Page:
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Otis Adelbert Kline

Otis Adelbert Kline (1891-1946) was born in Chicago. During his adulthood, he led a varied career from vanilla extract salesman, to songwriter, to editor, to popular adventure and science fiction author to literary agent. He was also an amateur orientalist and studied Arabic, an interest that strongly influenced his fictional novels and short stories. However, his fame is due to the literary “feud” he had with Edgar Rice Burroughs. Like Burroughs, he wrote science fiction romance he placed on Venus, Mars and the Moon and had adventures located in the most remote jungle of Earth. After the mid-thirties, Kline almost entirely abandoned writing to focus on his career as an international literary agent. Among others, he represented Robert E. Howard (Conan’s creator) between 1933 and 1936 and, after Howard’s death, he acted as the literary agent of the Howard’s Estate until his own death. He was also the American agent of H.G. Wells.


The Swordsman of Mars: Solid OAK

The Swordsman of Mars by Otis Adelbert Kline

A few weeks back, I had some words to say about a book that was supposedly a major inspiration for Edgar Rice BurroughsJOHN CARTER OF MARS series, particularly the first two of the 11: A Princess of Mars (1912) and The Gods of Mars (1913). The book was Edwin L. Arnold’s Gulliver of Mars (1905), and anyone who’s read it must be forcibly struck by the similarities between the two authors’ conceptions of the distant Red Planet. Anyway, today I am... Read More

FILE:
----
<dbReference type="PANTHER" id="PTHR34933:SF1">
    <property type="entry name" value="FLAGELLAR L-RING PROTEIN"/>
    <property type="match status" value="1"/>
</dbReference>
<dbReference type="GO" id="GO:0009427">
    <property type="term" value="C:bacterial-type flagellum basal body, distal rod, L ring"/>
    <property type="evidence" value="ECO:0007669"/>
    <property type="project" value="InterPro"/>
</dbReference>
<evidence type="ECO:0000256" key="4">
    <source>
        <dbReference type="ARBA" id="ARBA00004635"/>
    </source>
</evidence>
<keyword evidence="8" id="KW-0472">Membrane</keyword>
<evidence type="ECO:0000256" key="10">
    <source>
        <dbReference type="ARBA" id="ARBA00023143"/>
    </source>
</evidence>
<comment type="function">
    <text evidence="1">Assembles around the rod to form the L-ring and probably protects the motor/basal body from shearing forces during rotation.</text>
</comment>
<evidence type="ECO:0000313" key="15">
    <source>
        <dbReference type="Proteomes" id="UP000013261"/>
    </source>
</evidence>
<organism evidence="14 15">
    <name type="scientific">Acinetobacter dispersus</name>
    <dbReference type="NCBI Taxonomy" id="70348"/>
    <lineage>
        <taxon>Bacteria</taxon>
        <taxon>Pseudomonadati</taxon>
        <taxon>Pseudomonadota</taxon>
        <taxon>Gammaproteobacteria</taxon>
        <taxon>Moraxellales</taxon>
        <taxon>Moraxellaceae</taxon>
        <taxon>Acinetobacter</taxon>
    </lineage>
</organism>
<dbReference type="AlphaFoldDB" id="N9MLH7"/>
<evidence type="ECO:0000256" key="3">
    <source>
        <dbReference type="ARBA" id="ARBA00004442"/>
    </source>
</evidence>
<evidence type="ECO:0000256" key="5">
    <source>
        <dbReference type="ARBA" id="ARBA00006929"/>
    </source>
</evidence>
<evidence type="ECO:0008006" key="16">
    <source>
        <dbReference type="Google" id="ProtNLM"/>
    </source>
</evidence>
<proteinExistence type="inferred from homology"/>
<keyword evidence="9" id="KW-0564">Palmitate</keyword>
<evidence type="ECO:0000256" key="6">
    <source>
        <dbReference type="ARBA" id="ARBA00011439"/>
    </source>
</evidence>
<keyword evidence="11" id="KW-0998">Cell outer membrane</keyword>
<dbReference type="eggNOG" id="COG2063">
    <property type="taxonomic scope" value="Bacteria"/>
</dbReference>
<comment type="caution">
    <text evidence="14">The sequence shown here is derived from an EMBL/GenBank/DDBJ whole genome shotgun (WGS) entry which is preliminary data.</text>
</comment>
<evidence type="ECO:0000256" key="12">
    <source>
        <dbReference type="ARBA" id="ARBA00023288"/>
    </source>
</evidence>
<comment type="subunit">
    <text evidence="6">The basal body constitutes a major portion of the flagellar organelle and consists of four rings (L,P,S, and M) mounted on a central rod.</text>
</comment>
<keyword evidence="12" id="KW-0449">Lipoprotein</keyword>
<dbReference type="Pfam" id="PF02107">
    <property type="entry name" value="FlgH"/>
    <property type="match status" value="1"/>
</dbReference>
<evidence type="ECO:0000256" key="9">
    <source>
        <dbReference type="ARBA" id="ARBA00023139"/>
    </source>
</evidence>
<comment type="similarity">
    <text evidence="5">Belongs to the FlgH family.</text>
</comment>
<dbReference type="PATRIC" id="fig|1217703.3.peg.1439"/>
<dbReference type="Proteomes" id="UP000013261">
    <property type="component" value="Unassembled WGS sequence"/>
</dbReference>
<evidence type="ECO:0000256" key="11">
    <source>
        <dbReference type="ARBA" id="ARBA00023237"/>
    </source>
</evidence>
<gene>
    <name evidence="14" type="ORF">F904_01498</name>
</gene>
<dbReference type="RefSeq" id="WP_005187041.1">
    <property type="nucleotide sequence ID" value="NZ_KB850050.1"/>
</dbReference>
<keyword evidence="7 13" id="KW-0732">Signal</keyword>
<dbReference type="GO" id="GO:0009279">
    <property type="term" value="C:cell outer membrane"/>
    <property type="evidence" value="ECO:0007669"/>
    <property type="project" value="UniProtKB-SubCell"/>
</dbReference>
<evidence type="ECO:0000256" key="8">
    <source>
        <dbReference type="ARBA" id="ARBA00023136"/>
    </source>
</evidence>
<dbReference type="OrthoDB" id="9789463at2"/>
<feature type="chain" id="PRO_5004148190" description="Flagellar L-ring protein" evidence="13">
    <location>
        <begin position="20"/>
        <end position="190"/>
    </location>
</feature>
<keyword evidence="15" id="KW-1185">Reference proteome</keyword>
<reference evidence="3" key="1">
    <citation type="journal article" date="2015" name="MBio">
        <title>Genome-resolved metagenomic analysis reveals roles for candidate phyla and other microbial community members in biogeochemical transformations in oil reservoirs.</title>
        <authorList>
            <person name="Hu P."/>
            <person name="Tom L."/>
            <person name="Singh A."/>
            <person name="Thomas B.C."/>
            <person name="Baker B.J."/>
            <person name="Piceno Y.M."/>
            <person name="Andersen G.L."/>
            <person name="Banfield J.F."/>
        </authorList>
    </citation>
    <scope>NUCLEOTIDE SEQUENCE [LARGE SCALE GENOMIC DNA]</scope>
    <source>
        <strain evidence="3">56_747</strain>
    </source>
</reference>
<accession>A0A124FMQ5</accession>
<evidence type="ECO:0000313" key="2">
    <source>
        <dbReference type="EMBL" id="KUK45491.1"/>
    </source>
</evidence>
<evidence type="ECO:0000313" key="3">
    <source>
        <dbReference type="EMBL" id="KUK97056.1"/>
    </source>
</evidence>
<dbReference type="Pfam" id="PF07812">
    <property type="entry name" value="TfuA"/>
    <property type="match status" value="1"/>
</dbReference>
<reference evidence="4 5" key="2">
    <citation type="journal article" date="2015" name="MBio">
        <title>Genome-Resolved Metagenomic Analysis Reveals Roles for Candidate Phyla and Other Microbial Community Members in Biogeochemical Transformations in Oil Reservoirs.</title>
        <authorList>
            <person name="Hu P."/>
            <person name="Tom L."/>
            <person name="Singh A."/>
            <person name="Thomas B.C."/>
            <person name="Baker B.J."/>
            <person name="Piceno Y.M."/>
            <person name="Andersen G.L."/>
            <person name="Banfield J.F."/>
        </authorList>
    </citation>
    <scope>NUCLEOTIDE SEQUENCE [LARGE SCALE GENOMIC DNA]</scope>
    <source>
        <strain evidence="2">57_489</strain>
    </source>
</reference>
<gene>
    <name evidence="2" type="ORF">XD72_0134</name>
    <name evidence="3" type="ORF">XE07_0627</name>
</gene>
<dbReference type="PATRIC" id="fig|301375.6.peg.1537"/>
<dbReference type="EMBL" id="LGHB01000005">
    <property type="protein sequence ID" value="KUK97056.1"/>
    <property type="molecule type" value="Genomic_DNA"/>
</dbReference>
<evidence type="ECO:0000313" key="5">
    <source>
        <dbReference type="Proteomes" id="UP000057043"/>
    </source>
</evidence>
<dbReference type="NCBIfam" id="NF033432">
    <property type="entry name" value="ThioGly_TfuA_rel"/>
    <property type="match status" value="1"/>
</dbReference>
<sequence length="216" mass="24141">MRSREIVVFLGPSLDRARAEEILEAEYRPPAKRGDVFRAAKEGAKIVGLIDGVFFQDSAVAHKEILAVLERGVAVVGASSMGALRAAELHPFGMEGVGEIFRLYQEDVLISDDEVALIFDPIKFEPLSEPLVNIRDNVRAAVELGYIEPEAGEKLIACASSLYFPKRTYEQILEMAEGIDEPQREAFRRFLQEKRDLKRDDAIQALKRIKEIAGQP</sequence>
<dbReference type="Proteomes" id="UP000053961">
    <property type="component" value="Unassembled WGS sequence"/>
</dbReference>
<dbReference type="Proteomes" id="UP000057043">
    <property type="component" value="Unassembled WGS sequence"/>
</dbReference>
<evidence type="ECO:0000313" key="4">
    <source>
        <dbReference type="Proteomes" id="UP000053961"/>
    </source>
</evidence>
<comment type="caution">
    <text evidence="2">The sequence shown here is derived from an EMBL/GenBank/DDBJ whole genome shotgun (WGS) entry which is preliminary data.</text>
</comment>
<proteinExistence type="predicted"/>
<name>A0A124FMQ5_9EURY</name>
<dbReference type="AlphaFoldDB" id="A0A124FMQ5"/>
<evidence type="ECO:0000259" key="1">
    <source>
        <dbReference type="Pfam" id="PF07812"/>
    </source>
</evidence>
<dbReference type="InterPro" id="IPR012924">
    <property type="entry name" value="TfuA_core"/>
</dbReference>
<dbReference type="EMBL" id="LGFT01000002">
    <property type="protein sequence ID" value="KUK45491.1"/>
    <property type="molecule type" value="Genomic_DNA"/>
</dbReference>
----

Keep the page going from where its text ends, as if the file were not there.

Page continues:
The Outlaws of Mars: Road to Xancibar

The Outlaws of Mars by Otis Adelbert Kline

Those readers who had been charmed by Otis Adelbert Kline’s swashbuckling sci-fi adventure The Swordsman of Mars would not have long to wait before they were treated to that novel’s follow-up thrill ride. While that first interplanetary pastiche of author Edgar Rice Burroughs had appeared as a six-part serial in the January 7 to February 11, 1933 issues of the weekly Argosy magazine, the follow-up, The Outlaws of Mars, appeared as a seven-parter, in that same pulp’s 11/25/33 to 1/6/34 issues. As had been the case with the first novel, The Outlaws of Mars copped the cove... Read More